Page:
US President-elect Donald Trump has said he will deport or jail up to three million illegal migrants initially.
Those targeted would be migrants with criminal records, such as gang members and drug dealers, he told US broadcaster CBS in an interview.
He also confirmed that another election promise, to build a wall with Mexico, still stood but could include fencing.
The Republican defeated Democrat Hillary Clinton in Tuesday's presidential vote.
His victory shocked many who had expected Mrs Clinton to win following favourable opinion polls.
Mr Trump is due to take over at the White House on 20 January, when Barack Obama steps down after two terms in office.
Both houses of Congress are also under Republican control.
For the first time since winning the US presidency, Donald Trump has put a number on how many people he plans to deport from US soil and it's a big one - two to three million.
Although he says this group is comprised of violent criminals, drug-dealers and gang members, to hit such a high mark would involve either casting a very wide net that covers even the smallest infractions or also deporting legal alien residents of the US with criminal convictions.
To pull this off, an expanded "deportation force" would almost certainly be necessary, but Mr Trump's advisers have spent the past few days downplaying the prospect of such an organisation.
Meanwhile, Mr Trump also has curtailed the scope of his "big, beautiful" border wall, acknowledging that it could be a fence in some areas. All of this is evidence that Mr Trump is grappling with exactly how to make his controversial immigration promises a reality.
Proposing a multi-billion-dollar wall and mass deportations is easy. Delivering, in the face of fiscal realities and opposition within one's own party, is a different matter entirely.
There are around 11 million undocumented immigrants in the US, many of them from Mexico.
Mr Trump pledged during the election campaign to overturn amnesties introduced by President Obama, and strictly enforce immigration laws, deporting those without correct documents.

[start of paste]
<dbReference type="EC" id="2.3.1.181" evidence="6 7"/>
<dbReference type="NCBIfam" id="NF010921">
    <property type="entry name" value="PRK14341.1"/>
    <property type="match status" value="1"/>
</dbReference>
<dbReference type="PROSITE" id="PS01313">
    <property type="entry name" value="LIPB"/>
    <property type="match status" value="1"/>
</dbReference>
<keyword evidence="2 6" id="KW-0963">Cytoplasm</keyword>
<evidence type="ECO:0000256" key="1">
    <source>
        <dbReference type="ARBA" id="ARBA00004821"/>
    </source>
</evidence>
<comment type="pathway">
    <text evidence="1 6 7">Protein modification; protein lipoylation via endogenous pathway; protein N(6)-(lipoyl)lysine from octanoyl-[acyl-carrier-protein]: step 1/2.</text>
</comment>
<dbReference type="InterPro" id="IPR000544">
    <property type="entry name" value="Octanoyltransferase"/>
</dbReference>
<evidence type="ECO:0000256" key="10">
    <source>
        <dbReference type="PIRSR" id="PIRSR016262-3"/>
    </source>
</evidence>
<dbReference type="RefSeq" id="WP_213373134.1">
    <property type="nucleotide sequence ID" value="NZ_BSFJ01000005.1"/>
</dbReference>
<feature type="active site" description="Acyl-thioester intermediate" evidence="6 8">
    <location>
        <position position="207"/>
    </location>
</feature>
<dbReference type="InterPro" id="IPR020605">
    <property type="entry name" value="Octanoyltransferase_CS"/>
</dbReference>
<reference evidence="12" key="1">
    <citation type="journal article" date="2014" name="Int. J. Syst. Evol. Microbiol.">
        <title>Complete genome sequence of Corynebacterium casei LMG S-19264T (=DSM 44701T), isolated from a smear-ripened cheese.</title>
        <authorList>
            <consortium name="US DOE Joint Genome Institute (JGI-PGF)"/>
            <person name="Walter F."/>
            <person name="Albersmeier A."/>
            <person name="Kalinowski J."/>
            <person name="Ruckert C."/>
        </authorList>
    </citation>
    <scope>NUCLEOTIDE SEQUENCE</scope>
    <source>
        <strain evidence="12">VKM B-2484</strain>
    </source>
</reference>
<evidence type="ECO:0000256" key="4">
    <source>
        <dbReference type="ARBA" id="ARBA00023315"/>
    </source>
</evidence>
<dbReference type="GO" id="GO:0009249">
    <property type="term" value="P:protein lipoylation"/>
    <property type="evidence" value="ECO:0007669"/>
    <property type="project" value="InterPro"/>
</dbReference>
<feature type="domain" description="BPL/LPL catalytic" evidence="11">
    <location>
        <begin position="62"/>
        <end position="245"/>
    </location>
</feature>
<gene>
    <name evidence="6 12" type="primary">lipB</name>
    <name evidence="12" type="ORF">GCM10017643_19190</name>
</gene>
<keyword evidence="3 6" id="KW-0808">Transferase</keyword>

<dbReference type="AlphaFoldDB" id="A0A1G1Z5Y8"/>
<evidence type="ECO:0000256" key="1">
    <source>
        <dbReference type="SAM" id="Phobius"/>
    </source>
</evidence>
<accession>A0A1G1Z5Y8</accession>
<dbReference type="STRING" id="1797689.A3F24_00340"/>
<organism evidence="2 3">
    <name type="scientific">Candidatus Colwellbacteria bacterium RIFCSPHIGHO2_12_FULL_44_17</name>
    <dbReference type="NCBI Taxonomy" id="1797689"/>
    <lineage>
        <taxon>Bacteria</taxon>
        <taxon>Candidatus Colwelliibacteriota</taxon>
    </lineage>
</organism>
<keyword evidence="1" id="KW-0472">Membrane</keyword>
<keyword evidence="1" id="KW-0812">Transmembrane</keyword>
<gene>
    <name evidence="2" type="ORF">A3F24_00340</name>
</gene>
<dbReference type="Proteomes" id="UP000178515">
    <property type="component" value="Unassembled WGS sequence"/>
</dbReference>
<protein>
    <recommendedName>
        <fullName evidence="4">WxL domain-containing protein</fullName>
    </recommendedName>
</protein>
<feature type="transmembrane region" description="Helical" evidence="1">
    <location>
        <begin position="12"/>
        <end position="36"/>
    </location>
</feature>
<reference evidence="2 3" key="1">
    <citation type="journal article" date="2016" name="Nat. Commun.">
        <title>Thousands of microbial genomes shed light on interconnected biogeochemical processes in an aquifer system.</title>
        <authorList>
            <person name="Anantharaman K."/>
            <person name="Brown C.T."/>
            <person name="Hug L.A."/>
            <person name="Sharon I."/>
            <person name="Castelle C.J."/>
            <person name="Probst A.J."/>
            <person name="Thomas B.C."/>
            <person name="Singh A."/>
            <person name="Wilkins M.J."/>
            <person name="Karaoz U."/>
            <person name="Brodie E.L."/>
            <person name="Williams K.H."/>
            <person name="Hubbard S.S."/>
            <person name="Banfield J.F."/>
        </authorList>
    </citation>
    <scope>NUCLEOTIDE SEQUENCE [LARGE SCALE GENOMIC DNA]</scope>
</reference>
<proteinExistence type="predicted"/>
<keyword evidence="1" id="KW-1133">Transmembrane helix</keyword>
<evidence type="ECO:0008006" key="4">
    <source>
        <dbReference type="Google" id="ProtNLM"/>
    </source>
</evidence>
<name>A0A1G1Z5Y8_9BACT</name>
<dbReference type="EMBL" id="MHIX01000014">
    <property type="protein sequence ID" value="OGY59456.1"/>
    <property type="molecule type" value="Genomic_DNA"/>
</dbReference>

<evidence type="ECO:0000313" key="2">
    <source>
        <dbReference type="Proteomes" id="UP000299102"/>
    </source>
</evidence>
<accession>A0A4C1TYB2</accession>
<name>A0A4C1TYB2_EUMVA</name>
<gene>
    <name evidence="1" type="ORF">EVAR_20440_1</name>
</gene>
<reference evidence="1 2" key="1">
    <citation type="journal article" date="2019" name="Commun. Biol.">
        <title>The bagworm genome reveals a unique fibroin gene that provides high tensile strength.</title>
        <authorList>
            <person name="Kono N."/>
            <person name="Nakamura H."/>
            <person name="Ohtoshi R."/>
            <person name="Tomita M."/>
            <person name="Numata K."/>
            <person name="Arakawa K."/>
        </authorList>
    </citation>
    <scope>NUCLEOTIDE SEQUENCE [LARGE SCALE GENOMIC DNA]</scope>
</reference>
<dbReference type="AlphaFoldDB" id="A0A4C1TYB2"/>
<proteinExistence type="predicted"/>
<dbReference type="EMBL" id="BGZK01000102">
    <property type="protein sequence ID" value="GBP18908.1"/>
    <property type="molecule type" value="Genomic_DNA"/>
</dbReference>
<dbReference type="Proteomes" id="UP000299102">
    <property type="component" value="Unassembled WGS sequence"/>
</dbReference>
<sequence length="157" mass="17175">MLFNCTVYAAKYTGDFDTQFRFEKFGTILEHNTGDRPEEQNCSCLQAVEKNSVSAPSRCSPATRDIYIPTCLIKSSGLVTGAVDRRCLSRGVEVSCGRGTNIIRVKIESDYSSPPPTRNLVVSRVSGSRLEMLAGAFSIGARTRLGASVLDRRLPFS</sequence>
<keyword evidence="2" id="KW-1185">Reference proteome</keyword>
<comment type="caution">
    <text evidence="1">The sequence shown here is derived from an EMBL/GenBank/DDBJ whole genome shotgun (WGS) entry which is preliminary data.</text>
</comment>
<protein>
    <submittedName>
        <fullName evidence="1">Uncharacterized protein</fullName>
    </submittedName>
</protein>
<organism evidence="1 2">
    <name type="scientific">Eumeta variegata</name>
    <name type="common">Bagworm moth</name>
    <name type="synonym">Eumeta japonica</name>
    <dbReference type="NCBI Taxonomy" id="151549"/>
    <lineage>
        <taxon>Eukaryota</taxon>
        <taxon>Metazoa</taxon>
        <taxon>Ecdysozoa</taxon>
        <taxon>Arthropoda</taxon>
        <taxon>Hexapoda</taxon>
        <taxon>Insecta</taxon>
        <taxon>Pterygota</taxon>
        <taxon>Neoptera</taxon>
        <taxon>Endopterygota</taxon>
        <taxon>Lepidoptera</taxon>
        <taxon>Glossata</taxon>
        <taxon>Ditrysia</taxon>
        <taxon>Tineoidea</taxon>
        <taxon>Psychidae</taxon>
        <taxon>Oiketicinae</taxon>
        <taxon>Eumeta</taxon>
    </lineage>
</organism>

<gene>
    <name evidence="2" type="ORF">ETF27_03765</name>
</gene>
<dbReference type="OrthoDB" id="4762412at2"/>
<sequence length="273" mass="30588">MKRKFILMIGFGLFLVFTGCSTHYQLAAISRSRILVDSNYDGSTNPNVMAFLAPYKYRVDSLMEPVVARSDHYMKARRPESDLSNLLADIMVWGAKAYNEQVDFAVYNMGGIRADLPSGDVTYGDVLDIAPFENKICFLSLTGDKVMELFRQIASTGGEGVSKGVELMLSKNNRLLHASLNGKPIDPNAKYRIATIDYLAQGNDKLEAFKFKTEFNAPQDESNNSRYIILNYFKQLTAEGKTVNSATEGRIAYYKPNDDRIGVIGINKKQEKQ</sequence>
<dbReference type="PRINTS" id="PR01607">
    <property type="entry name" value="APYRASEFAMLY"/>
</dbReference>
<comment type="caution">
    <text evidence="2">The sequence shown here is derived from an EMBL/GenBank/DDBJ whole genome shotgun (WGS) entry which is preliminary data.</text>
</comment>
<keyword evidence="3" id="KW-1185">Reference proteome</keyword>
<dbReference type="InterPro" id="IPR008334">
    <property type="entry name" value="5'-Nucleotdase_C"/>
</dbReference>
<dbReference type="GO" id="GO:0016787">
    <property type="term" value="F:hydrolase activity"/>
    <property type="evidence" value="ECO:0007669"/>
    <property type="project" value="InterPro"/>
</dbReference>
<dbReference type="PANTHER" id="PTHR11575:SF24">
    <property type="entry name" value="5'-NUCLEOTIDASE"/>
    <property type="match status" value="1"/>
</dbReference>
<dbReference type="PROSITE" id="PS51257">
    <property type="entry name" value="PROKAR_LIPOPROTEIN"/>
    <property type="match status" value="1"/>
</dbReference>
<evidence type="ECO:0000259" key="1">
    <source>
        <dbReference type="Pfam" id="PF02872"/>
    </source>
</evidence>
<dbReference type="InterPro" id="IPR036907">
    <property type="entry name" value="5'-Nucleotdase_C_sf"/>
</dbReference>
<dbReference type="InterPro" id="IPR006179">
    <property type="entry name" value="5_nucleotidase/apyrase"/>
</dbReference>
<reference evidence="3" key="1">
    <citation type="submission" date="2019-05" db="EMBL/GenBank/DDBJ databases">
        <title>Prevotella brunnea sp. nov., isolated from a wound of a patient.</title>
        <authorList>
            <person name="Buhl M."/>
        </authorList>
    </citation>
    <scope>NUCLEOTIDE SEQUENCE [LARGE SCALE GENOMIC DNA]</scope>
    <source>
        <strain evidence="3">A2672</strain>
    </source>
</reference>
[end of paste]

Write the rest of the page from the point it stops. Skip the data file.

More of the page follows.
In his first major interview to a US broadcaster since the election, Mr Trump told CBS: "What we are going to do is get the people that are criminal and have criminal records, gang members, drug dealers, where a lot of these people, probably two million, it could be even three million, we are getting them out of our country or we are going to incarcerate."
Asked about his plans for the Mexican border, he said "a wall is more appropriate" in some parts but "there could be some fencing",
Other undocumented migrants would be assessed once the border was secured, Mr Trump added.
However, another top Republican, House Speaker Paul Ryan, said on Sunday that border security was a greater priority than mass deportation.
"We are not planning on erecting a deportation force,'' he told CNN's State of the Union programme. "I think we should put people's minds at ease."
Forcing Mexico to pay for a border wall became a rallying cry among Trump supporters during the campaign.
Their candidate caused outrage by suggesting Mexicans were exporting "their rapists" to the US, along with drugs and other crime.
In another development, Nato Secretary General Jens Stoltenberg warned Mr Trump that "going it alone" was not an option for Europe or the US.